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Link found between maternal obesity and cerebral palsy

Swedish study has discovered an increased incidence of cerebral palsy is associated with obesity in pregnancy.

A Swedish study has discovered an increased incidence of cerebral palsy is associated with obesity in pregnancy


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Neonatal and obstetric care has seen vast advances in the last ten years. However, despite the improvements made in these areas, the incidence of cerebral palsy has risen.

Obesity in pregnancy can cause risks with preterm delivery, congenital malformations and neonatal breathing complications, all of which increase the risk of cerebral palsy.

Through examining national birth registers of 1,423,929 children it was found that more than 3,000 had cerebral palsy. In 71% of the cases of children with cerebral palsy their mothers had higher maternal body mass indexes of 25 BMI or more.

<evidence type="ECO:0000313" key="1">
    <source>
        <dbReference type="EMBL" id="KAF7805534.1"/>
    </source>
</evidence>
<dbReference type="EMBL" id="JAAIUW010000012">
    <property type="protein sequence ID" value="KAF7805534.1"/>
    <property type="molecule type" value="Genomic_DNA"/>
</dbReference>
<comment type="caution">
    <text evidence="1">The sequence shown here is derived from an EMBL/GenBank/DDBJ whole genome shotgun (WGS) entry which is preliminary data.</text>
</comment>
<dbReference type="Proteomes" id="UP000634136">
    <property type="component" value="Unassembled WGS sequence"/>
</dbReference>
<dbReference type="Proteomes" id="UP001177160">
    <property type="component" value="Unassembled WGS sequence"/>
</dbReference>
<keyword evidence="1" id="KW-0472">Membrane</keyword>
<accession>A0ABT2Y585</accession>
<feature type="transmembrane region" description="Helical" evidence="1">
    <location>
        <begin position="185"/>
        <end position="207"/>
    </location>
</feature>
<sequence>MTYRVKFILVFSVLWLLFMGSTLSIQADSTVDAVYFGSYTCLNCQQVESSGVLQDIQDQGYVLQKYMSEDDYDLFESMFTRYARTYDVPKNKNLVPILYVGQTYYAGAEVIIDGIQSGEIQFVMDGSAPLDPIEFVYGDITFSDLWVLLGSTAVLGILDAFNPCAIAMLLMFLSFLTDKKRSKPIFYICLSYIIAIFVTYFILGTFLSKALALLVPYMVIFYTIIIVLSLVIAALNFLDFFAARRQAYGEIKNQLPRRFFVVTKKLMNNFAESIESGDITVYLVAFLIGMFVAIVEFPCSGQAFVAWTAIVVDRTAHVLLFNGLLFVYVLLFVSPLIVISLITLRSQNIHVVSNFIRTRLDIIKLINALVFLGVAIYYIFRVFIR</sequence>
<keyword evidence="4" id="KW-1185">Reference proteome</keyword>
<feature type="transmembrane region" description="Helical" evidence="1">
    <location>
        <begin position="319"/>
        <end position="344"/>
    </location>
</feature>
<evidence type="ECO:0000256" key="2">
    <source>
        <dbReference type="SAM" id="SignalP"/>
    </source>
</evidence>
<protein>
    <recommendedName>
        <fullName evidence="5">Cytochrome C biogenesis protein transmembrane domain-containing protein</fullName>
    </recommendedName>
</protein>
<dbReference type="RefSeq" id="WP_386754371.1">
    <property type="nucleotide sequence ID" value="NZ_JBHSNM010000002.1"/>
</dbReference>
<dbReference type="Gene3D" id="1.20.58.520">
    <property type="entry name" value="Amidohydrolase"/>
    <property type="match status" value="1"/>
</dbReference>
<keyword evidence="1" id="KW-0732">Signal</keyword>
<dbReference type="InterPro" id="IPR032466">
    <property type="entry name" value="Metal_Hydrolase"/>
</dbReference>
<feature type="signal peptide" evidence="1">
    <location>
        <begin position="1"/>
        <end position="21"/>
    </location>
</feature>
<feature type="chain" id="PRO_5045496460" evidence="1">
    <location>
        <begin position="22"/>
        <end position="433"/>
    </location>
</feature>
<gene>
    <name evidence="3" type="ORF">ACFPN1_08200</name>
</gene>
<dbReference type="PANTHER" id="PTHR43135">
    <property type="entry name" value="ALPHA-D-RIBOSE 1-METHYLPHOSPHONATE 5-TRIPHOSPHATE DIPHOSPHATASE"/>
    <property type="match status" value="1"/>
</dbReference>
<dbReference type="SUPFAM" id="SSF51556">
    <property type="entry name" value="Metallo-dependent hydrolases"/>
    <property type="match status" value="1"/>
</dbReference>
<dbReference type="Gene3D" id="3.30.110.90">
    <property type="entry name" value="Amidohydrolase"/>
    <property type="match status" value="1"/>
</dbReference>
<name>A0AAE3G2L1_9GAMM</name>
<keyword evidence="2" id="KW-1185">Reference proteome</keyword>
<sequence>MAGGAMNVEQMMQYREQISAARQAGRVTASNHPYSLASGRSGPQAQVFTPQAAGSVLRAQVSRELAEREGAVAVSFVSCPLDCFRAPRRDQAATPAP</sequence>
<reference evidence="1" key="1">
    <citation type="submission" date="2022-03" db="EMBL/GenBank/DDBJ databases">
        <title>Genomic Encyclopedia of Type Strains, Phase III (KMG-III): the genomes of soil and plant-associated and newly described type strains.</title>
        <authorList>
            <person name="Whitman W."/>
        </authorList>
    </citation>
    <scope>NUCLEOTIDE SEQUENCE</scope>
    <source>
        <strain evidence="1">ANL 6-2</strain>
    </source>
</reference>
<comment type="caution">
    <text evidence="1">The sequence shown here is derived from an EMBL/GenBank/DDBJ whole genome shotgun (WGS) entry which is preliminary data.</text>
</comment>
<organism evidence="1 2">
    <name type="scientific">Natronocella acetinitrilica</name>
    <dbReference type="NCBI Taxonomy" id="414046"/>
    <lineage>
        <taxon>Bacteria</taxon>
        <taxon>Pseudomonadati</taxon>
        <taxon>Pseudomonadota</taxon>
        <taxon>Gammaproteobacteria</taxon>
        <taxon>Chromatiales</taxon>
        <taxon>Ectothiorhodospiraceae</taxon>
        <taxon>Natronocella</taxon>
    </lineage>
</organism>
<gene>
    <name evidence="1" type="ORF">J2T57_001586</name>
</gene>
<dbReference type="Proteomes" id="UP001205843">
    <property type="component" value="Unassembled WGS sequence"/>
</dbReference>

This is significant, but maternal obesity may not be the only reason for the sharp rise in cases of cerebral palsy.

Obesity can be linked to many other psychosocial issues which may have some relevance to the findings. The research, however, is noteworthy.

The links between cerebral palsy and obesity levels must be explored further and the increase in cerebral palsy researched to fully understand this trend.

One would expect that, with the medical advances we have seen over the last ten years, that the incidence rates of cerebral palsy would fall. 

Stacey Atkinson is matron/manager-inpatient services for people with learning disabilities and lead nurse, St Mary's Hospital, Leeds


Villamor E et al (2017) Association between material body mass index in early pregnancy and incidence of cerebral palsy. JAMA. 317, 9, 925.

 

 

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